Looking for a game changing discovery in the fight against HIV
HIV, or human immunodeficiency virus, remains a global epidemic with millions of people infected worldwide. An estimated 27,000 people in Australia and 1.9 million in India are living with the disease.
Research has led to many advances in treatment, which have improved and extended peoples’ lives, but an effective vaccine and cure remain elusive.
That may change with the help of ‘Elite Controllers’, people infected with HIV who are able to naturally control the infection in their blood with Antibody-Dependent Cellular Cytotoxicity (ADCC) antibodies. These specialised antibodies are a normal part of the body’s immune system. They identify and destroy infected cells by bonding to specific markers on a cell wall, then signal for the body’s immune system to attack.
However, Elite Controllers’ ADCC antibodies seem to be able to identify and destroy HIV infected cells where most peoples’ ADCC antibodies cannot. Researchers hope that a better understanding of Elite Controllers’ ADCC antibodies and the chemical markers of HIV that they target will lead to immunotherapies capable of curing HIV and fast track the development of an effective vaccine.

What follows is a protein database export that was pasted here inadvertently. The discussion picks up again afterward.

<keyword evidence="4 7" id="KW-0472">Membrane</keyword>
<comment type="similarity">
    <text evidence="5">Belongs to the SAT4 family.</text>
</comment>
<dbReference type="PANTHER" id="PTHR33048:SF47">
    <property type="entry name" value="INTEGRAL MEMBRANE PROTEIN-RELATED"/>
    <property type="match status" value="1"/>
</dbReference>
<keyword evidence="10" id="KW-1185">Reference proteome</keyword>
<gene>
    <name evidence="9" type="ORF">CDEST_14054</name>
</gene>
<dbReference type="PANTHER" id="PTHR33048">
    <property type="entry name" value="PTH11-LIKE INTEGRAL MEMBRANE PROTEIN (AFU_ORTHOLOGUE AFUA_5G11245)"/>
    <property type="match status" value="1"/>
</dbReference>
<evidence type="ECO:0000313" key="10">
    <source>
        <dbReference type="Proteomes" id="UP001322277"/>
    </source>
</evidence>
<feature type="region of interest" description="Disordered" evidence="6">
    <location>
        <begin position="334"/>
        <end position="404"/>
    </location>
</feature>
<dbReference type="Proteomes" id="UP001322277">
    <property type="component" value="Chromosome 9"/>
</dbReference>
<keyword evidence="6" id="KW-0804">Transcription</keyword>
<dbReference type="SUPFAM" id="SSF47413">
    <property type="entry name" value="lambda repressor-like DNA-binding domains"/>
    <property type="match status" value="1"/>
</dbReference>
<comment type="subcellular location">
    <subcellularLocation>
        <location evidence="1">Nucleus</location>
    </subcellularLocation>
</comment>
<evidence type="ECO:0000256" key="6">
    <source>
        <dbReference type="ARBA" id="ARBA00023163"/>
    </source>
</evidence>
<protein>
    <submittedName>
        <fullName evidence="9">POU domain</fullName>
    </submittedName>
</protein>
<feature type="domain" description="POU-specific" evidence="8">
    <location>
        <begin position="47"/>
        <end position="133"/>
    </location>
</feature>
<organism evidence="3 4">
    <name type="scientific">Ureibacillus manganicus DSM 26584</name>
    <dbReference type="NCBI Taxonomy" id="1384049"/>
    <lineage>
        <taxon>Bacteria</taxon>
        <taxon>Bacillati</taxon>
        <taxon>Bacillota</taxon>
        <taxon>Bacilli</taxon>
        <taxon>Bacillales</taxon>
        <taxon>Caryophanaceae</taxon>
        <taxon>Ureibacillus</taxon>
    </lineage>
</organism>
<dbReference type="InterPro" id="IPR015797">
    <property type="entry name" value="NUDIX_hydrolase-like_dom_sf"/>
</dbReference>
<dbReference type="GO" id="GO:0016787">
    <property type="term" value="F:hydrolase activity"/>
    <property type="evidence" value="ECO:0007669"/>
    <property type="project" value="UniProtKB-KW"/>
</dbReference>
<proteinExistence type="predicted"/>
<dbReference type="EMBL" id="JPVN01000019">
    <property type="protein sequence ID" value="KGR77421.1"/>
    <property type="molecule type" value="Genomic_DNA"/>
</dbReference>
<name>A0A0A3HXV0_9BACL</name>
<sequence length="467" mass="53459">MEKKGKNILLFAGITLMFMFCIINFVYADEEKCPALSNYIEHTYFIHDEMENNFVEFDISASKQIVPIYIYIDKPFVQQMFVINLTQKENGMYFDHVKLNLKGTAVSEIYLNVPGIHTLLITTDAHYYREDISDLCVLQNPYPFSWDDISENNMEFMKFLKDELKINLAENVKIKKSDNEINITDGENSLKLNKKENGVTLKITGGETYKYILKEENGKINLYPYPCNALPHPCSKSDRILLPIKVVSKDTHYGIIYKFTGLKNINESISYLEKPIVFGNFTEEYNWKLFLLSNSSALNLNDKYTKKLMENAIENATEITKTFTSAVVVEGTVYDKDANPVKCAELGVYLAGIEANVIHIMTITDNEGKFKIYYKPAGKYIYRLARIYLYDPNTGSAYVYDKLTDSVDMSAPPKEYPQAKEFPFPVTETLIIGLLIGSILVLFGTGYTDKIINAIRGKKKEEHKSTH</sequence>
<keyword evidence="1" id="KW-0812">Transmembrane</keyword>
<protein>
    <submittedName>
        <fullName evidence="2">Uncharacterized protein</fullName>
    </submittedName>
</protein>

Australia-India Strategic Research Fund
Australia and India both have world-class scientists studying Elite Controllers’ ADCC antibodies, looking for a game changing discovery in the fight against HIV. By collaborating, these scientists are able to pool their resources, technologies and ideas to make advances that neither could readily achieve alone.
With the support of the Australia-India Strategic Research Fund, Australian researchers at the University of Melbourne, led by Professor Stephen Kent, are teaming up with their Indian counterparts at the National AIDS Research Institute (NARI) in Pune, India, to study Elite Controllers and their ADCC antibodies.
Professor Kent and his team have been working with 22 Elite Controllers in Melbourne and Sydney to identify which ADCC antibodies are most potent. Their colleagues at NARI have also been working with HIV infected people who naturally control HIV.
Together, the two research teams are identifying the specific B cells in the immune system that make these ADCC antibodies. Once the B cells are identified, the researchers will be able to synthesise these potent antibodies. This will be an important step towards new therapies being developed and the realisation of a cure for HIV. Both teams are hopeful that, as their research progresses, it will create knowledge that will have a real impact on HIV worldwide.
Research team leaders
Australian Team Leader:
Professor Stephen Kent
University of Melbourne
Indian Team Leader:
Dr Madhuri Thakar
National AIDS Research Institute
For more information, and other case studies of Australia's successful collaborations through the Australia-India Strategic Research Fund, visit the science.gov.au website.